Global South has to understand why Russia  mustn’t be supported - Morawiecki

Global South has to understand why Russia mustn’t be supported - Morawiecki

Warsaw and Tokyo discussed the issue of finding ways to convince the countries of the Global South not to support Russia, in particular in the matter of Russian aggression against Ukraine.

Polish Prime Minister Mateusz Morawiecki said this during a joint statement to the media with Japanese Prime Minister Fumio Kishida in Warsaw on Wednesday, Ukrinform's own correspondent reports.

The head of the Polish government noted that Poland and Japan border Russia on two opposite sides, but both perfectly understand "the threat posed by Russian imperialism to world peace and international order."

He thanked his Japanese counterpart for his visit to Kyiv, which proves Tokyo's support for Ukraine's independence.

Read also: Zelensky: Security on top agenda of talks with Japan PM Kishida

According to Morawiecki, a new geopolitical order is being conceived, so countries that have the same view on global peace, in particular Poland and Japan, should act together.

He pointed out that the visit of China’s President Xi Jinping to Russia "causes concern because the Russia-China axis is dangerous."

"We are trying to convince China not to support Russia in its aggressive international policy," Morawiecki stated.

According to the prime minister, today it is extremely important that the nations of the Global South understand Russia's policy of aggression.

"The Prime Minister of Japan and I talked a lot of how to show Russia’s policy to the countries around the world, to the Global South, so that there is no support for Russia," the Polish prime minister emphasized.

In turn, Kishida noted that this is the first visit of the Japanese prime minister to Poland in the last 10 years. He thanked Poland for providing assistance to Ukraine in light of Russia’s armed aggression.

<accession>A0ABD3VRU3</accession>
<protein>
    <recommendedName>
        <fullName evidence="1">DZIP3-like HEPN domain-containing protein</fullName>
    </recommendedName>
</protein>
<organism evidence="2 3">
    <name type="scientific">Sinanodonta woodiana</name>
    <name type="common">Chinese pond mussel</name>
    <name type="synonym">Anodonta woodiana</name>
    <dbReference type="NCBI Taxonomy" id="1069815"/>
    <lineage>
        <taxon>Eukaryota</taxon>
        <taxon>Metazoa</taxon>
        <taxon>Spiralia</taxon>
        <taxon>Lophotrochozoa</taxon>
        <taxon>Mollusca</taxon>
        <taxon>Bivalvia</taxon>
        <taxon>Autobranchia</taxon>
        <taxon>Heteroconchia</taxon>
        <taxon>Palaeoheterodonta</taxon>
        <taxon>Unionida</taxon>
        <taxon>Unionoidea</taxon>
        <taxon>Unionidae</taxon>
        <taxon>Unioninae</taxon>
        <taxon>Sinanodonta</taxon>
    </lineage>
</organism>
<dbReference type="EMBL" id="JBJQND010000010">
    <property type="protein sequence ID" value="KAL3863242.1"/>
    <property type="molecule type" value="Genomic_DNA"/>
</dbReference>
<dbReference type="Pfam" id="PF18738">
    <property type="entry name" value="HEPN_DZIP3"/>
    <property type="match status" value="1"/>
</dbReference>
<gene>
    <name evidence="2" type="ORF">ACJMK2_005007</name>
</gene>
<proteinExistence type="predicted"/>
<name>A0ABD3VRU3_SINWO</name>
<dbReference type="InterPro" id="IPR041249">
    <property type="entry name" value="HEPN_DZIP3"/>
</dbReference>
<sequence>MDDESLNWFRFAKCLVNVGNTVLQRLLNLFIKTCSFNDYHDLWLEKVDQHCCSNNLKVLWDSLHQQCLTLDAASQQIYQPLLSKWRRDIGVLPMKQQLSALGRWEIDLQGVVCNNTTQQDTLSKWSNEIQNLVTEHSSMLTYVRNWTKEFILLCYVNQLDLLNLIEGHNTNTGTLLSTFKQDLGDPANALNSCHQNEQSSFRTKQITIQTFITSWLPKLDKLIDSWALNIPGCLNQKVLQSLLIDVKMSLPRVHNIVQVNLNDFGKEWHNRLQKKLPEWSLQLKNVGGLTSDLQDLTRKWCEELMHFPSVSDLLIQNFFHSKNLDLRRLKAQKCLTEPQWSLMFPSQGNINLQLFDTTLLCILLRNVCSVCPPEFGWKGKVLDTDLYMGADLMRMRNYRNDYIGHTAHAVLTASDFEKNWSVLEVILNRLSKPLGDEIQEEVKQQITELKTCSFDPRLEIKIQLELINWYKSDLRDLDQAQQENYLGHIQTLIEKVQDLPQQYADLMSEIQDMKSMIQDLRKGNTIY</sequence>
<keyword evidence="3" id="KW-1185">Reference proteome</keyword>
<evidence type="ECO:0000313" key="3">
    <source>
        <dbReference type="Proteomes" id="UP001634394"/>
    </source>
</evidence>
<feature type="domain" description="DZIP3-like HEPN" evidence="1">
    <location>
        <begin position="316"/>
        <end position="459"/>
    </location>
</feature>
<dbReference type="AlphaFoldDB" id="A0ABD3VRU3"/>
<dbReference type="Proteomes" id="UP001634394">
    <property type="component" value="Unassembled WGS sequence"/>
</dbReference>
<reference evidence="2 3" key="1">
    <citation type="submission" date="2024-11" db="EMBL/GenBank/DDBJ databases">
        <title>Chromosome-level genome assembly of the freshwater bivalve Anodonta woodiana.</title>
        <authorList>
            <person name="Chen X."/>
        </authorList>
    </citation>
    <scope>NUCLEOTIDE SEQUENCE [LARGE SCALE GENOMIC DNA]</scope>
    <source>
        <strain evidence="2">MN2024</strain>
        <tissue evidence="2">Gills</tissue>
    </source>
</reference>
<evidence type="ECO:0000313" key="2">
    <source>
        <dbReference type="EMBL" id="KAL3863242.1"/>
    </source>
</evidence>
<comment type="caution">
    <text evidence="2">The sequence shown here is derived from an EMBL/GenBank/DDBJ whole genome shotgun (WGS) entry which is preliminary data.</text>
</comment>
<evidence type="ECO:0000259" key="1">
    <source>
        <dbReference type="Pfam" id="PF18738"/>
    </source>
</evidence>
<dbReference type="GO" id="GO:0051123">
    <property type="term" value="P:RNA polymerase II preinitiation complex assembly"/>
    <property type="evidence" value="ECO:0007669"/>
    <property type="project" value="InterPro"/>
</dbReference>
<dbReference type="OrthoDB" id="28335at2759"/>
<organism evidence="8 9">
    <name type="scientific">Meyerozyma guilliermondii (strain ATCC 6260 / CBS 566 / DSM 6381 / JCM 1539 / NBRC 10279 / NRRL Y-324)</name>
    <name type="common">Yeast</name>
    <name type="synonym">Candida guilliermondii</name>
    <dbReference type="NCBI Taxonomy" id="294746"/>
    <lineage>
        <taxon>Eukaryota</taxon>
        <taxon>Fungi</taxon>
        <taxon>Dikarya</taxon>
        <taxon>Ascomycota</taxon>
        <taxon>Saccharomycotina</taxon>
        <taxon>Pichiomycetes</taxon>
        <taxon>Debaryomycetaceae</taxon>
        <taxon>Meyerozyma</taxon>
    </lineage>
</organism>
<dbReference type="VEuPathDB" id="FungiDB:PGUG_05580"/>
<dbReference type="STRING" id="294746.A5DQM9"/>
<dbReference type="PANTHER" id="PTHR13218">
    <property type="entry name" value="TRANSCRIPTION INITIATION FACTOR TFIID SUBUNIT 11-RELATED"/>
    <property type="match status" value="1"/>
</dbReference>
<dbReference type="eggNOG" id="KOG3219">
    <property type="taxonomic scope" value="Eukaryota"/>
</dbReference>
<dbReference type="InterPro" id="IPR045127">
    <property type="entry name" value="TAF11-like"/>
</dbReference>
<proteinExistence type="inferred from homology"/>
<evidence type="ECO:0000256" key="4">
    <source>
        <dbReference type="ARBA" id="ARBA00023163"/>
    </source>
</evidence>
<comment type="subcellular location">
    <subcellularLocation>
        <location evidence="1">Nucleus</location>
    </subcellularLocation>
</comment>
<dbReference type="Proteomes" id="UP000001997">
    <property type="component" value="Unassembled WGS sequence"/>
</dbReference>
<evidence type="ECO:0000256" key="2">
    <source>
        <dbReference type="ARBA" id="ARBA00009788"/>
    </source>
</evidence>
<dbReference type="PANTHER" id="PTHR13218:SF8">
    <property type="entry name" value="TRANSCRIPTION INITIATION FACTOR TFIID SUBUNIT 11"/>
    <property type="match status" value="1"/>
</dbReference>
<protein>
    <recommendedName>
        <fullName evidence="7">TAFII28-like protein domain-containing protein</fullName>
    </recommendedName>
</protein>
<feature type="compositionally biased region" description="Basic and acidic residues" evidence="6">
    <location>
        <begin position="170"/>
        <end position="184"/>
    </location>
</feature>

Read also: Zelensky on Morawiecki’s visit: Symbol of unity and solidarity

The prime minister of Japan emphasized that in order to stop Russia's war against Ukraine, the unity of countries that have similar views on the ongoing aggression is required, while tough sanctions against Russia must continue to be imposed and Ukraine must be supported.

Kishida recalled that the day before he visited Ukraine, where he declared Tokyo's solidarity with Kyiv. He assured that Japan, which chairs the G7 this year, "will continue to cooperate with Poland and the entire international community, and will show leadership in supporting Ukraine."

Kishida emphasized the need to strengthen the strategic partnership with Poland on many issues, including security, economic, and energy cooperation.

He also noted that Japan would deepen cooperation with the Visegrad Group, the Bucharest Nine, and the Three Seas Initiative.

The Japanese Prime Minister said that in view of the growing burden Poland is bearing due to Russia's long-term aggression against Ukraine, Japan will perceive Poland as an official recipient of development aid, despite the fact that the country’s economy is developing well.

As Ukrinform reported earlier, on March 21, Japanese Prime Minister Fumio Kishida arrived in Kyiv at the invitation of President Volodymyr Zelensky. During the trip, Kishida visited Bucha, the town just outside capital Kyiv where massive atrocities committed by the invasion forces at the outset of the war were exposed. The head of the Japanese government laid flowers at a local church and observed a moment of silence for the victims of war.

During a joint press conference with President Volodymyr Zelensky of Ukraine in Kyiv, Kishida called on the Russian leader Vladimir Putin to hear the position of the global international community and immediately stop his aggression against Ukraine. President Zelensky and Prime Minister Kishida signed a joint statement on a special global partnership between the two countries.

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